Re: Managers beware
Ah! Then I should behave like all the other vendors.
Screw the customer for as much money as l can and deliver as little as possible.
Larry Ellison will be proud of me.
1044 posts • joined 5 Apr 2007
It’s irrelevant now anyway. The smart money is moving to RISC-V (NASA is almost the definition of smart in this er.. space) nobody will ever trust ARM to be independent and impartial again.
Yet another case of British industry being destroyed by the City of London avarice.
Sorry but this systematic failure has nothing to do with BREXIT or the EU.
London has for years been running a massive financial industry whose only purpose is to pay its senior staff massive bonuses. Nothing else! All they know how to do is asset stripping.
They force companies to make short term gains via cost cutting the result of which is long term decline. When they are no longer profitable they are sold to foreign investors who are only interested in the brand name.
Think about it the whole world runs on LCDs, lithium batteries and ARM chips. All of which were developed in the UK but not a single UK company makes these. The City of London did not invest a penny in these world changing innovations.
Solve food poverty eat the Bankers. mmm trader sausages ...
SHMBO’s laptop upgraded from w10 without asking so we are stuck with it.
It took a couple of weeks to get used to but it’s not better or worse just a bit different (and pointless).
The really annoying thing is the logon screen. There is a seminar transparent widget covering the password box. If you click it it starts the edge browser in the background and opens some pointless travelogue page. You need to move the mouse away from the password box click on the background then enter the password to get around this. Message to MS —— I DO NOT WANT TO RUN EDGE.
Basic problem here is thar “seconds” is about the only SI unit that shares an name with an older unit. Second used to be defined as 1/86400 of a day. In the SI it is based on the transition frequency of a ceasium which unlike an earth day will never vary ever. Over the years to two defintions have diverged but everybody still thinks of it as a fraction of a day.
NFTs are basicly a digital version of the "Certificate OF Authenticity" you get when you spend decent money on an artwork, and, pass on if you sell it.
These certificates have no real value and are easy to fake but you always get one from the dealer and any buyer expects to see one. Its the the equivalent of kicking the tyres when you buy a used car. It's pointless, but everybody does it and is part of the ritual.
So now we have a digital equivalent of the shiny parchment sheet which is just as worthless and just as useless, and much much easier to fake. Just how would you verify that an NFT is genuine? How would you verify that its not the tenth copy of the NFT that is being sold to you. How is your copy of the digital artifact better than the millions of other copies without an NFT?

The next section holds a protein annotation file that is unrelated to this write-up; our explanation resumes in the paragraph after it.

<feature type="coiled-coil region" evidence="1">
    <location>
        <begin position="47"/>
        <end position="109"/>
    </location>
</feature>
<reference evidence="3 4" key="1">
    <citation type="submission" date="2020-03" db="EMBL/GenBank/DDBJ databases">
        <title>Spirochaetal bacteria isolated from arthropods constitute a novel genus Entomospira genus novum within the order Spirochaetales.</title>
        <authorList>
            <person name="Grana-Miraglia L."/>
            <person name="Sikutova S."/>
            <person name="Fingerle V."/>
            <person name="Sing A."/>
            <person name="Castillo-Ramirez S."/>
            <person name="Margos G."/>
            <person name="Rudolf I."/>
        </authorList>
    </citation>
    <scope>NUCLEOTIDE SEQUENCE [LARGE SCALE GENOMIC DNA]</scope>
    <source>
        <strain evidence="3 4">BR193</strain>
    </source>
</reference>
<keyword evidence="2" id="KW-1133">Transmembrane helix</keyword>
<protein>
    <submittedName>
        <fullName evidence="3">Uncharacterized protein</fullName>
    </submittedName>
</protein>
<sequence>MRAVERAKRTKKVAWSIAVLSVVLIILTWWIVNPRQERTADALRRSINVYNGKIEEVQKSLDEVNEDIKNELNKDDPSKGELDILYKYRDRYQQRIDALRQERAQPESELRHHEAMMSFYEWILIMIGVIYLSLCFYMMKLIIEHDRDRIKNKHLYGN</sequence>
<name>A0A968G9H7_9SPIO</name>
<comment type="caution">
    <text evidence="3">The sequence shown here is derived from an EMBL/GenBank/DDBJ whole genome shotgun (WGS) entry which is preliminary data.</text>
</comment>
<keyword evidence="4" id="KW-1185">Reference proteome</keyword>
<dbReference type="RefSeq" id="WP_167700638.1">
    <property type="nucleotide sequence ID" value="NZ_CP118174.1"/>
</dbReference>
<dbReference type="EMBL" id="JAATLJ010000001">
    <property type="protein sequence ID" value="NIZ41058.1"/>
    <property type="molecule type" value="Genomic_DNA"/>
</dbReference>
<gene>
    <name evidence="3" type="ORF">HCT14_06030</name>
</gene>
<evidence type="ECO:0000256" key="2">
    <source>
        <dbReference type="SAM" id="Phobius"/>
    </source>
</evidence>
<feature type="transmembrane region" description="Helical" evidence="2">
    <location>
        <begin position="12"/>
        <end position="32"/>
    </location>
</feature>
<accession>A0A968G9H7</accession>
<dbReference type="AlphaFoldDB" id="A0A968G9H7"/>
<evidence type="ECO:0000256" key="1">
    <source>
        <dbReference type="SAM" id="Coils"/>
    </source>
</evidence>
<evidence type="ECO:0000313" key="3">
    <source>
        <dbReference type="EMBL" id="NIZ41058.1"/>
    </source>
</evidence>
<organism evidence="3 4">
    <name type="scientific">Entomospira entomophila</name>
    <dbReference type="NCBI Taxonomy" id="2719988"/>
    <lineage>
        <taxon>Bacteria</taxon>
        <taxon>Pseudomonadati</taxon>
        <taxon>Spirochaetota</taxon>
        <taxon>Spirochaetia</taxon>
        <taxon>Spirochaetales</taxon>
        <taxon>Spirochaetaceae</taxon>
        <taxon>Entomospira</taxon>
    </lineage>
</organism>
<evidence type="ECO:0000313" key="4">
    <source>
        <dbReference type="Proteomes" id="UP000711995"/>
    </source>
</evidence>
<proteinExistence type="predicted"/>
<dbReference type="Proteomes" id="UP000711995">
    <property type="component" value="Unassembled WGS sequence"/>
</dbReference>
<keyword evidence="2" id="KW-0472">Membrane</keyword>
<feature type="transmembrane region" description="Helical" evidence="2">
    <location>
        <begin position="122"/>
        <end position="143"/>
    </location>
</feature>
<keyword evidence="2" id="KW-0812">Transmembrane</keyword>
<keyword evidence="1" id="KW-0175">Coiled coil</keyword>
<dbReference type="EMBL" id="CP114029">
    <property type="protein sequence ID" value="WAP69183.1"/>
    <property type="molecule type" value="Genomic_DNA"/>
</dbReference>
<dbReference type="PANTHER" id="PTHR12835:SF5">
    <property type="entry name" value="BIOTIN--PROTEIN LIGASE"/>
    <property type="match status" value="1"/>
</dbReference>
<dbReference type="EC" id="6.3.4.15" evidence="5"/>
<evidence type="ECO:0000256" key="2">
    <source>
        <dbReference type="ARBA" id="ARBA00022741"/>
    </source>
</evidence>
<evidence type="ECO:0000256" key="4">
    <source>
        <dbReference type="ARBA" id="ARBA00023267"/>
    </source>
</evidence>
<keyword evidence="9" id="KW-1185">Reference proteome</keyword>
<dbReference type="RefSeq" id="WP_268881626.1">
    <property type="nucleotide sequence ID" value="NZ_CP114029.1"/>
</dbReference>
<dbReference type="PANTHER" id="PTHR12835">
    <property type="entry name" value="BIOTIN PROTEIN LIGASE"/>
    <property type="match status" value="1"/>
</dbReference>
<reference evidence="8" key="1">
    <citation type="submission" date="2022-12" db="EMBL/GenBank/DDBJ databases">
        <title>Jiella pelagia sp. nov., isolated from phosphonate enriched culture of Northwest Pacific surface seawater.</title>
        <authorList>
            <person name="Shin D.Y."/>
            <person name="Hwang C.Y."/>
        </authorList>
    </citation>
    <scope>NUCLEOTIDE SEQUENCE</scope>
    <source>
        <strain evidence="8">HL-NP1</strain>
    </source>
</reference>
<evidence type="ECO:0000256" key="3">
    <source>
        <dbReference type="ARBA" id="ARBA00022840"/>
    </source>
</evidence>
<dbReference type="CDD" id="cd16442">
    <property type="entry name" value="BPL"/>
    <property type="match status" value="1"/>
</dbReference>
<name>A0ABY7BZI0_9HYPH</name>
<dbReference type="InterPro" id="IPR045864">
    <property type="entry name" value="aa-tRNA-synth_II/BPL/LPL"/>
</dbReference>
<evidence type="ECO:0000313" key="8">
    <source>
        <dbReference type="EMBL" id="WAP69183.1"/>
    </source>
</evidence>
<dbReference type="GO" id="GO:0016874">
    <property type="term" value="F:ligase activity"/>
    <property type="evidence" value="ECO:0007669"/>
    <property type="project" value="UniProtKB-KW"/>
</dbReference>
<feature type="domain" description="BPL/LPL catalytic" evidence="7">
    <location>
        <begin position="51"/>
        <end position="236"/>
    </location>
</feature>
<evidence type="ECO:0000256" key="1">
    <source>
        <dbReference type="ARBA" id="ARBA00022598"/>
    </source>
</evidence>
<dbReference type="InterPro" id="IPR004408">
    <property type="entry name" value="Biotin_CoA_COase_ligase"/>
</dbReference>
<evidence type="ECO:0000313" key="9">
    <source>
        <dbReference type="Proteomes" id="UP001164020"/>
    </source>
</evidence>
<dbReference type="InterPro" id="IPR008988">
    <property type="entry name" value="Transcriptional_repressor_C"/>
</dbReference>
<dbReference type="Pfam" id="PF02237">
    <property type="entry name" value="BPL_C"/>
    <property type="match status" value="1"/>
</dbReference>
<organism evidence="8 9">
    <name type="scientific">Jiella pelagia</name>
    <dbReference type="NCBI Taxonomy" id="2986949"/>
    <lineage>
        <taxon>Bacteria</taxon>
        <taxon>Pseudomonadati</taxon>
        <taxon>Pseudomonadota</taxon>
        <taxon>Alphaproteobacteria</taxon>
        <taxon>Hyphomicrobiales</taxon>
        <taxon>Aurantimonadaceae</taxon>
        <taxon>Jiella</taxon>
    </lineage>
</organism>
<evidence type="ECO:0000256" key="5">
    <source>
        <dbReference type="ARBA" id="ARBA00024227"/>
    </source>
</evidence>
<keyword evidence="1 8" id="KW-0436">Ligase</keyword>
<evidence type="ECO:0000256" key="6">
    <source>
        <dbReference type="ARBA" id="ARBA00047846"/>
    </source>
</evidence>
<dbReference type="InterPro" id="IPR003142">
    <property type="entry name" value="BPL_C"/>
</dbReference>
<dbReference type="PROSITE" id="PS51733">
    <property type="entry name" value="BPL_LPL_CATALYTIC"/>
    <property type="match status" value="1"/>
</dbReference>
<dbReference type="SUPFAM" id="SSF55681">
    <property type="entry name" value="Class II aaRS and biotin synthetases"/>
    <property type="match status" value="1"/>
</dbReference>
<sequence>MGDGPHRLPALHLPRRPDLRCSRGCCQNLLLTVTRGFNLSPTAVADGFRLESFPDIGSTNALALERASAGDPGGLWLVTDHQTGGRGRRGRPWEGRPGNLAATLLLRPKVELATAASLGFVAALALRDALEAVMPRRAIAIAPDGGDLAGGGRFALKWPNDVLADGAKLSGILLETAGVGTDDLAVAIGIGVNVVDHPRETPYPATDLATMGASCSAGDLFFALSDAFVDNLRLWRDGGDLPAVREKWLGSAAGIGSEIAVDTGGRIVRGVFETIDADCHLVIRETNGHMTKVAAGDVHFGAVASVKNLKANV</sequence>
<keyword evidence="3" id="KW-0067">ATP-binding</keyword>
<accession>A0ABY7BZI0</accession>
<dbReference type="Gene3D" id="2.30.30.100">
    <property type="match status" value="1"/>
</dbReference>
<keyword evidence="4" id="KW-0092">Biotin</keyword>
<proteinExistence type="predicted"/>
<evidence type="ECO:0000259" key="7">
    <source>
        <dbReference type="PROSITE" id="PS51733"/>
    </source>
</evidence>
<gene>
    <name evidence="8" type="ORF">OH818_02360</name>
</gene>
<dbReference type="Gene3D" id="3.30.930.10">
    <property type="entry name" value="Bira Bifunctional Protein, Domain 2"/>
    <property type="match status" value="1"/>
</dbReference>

The main use case for blockchain is to part the gullible from there money.
We already pay for almost everything digitally. direct Debit for the leccy bill, Credit Card for airline tickets, Online Banking for the gym subscription, bonking the debit card at the supermarket checkout. About the only time I use cash is in bars and restaurants as I like to have some change to leave the staff a tip that won’t be snaffled by the management.
All of this is “digital” and it’s reasonably secure and reasonably energy efficient.
The only real use case for crypto currency is Money Laundering.
Uber used billions of Venture Capitalist dollars in a failed attempt to get an Amazon style monopoly on taxi services. They operate at a substantial loss charging fees that do not cover costs hoping to bankrupt existing services.
In the UK at least taxis and mini cabs are heavily regulated although over priced and decidedly old tech and not particularly user friendly.
The one good thing about Uber is that it gave existing services a wake up call. Almost every taxi company now has on line booking.
Nope -- even pettier gripe it sounds like CDE.
I had the misfortune to work with the early unix CDE desktop and what a mess of obscure config whiles it was.
The unix bods seriously believed they could compete with windows desktop and were totally deluded.
I can never contemplate KDE because the spelling (if nothing else) is so similar to CDE.
Absolutly. What is required is a well defined set of message formats and protocols for exchanging medical data.
The financial world has had these for years SWIFT, FIX, etc. These are standards based message formats which the various institutions are free to implement however they like as long as they follow they structure the messages correctly and follow the communications protocols.
I have a 40 year IT career and this is the first time I have come across "Purpose Based Access Control".
I quick google come up with some results but nearly all relate to palitar's sales bumf/propaganda and a couple of obscure research papers.
I would guess that "purpose" is a synonym for "paid".
You could have a situation where your doctor whose "purpose" is healing would have trouble accessing data that a big pharma company whose "purpose" is profit can easily mine.
A long time ago I was at a site where they used a mainframe (370/MVS/TSO) spreadsheet.
It was actually slightly better than 123!
Well their are two sides to the climate change issue, scientists who have spent years researching the issue gathering data and checking the results versus a bunch of nutters and shills financed by oil companies,
Likewise on vaccines we have bio-chemists, doctors and health safety officials who do careful research double blind trials who can point to millions of lives saved dure to vaccines versus a discredited doctor who failed in a scam with a scus bag lawyer to blame autism on vaccines and sue the health services based on falsified research. Yet millions choose to believe thew charlatan and children are dying of preventable diseases as a result.
It is worth noting that while the doctor was thrown out of the profession the law firm who sponsored the "research" is still practicing.
Did you read the post.
The law in dispute bans social media sites from moderating content.